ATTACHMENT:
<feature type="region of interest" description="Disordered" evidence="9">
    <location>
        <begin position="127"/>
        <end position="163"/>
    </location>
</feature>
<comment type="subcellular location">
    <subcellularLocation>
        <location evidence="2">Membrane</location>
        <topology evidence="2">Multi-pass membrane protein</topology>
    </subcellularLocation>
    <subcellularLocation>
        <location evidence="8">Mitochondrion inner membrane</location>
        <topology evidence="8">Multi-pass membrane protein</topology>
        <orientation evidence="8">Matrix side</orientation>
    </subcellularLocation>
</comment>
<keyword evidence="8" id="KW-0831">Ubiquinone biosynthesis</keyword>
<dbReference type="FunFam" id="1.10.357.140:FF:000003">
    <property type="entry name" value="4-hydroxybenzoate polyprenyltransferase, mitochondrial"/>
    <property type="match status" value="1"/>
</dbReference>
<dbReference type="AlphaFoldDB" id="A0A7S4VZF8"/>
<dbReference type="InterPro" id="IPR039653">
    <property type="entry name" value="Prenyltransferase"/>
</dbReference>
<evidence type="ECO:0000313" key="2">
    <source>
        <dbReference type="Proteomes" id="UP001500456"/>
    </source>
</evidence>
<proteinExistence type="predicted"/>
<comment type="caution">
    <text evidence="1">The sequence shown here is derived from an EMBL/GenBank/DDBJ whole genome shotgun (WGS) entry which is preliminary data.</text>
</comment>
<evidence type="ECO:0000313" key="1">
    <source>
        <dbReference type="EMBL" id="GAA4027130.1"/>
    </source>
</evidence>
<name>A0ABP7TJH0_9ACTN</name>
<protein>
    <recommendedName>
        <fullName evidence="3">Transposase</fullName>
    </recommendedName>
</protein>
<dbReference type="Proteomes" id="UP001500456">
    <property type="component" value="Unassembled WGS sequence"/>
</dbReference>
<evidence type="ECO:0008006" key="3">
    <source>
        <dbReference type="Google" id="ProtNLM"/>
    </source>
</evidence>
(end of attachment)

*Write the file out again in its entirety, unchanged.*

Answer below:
<feature type="region of interest" description="Disordered" evidence="9">
    <location>
        <begin position="127"/>
        <end position="163"/>
    </location>
</feature>
<comment type="subcellular location">
    <subcellularLocation>
        <location evidence="2">Membrane</location>
        <topology evidence="2">Multi-pass membrane protein</topology>
    </subcellularLocation>
    <subcellularLocation>
        <location evidence="8">Mitochondrion inner membrane</location>
        <topology evidence="8">Multi-pass membrane protein</topology>
        <orientation evidence="8">Matrix side</orientation>
    </subcellularLocation>
</comment>
<keyword evidence="8" id="KW-0831">Ubiquinone biosynthesis</keyword>
<dbReference type="FunFam" id="1.10.357.140:FF:000003">
    <property type="entry name" value="4-hydroxybenzoate polyprenyltransferase, mitochondrial"/>
    <property type="match status" value="1"/>
</dbReference>
<dbReference type="AlphaFoldDB" id="A0A7S4VZF8"/>
<dbReference type="InterPro" id="IPR039653">
    <property type="entry name" value="Prenyltransferase"/>
</dbReference>
<evidence type="ECO:0000313" key="2">
    <source>
        <dbReference type="Proteomes" id="UP001500456"/>
    </source>
</evidence>
<proteinExistence type="predicted"/>
<comment type="caution">
    <text evidence="1">The sequence shown here is derived from an EMBL/GenBank/DDBJ whole genome shotgun (WGS) entry which is preliminary data.</text>
</comment>
<evidence type="ECO:0000313" key="1">
    <source>
        <dbReference type="EMBL" id="GAA4027130.1"/>
    </source>
</evidence>
<name>A0ABP7TJH0_9ACTN</name>
<protein>
    <recommendedName>
        <fullName evidence="3">Transposase</fullName>
    </recommendedName>
</protein>
<dbReference type="Proteomes" id="UP001500456">
    <property type="component" value="Unassembled WGS sequence"/>
</dbReference>
<evidence type="ECO:0008006" key="3">
    <source>
        <dbReference type="Google" id="ProtNLM"/>
    </source>
</evidence>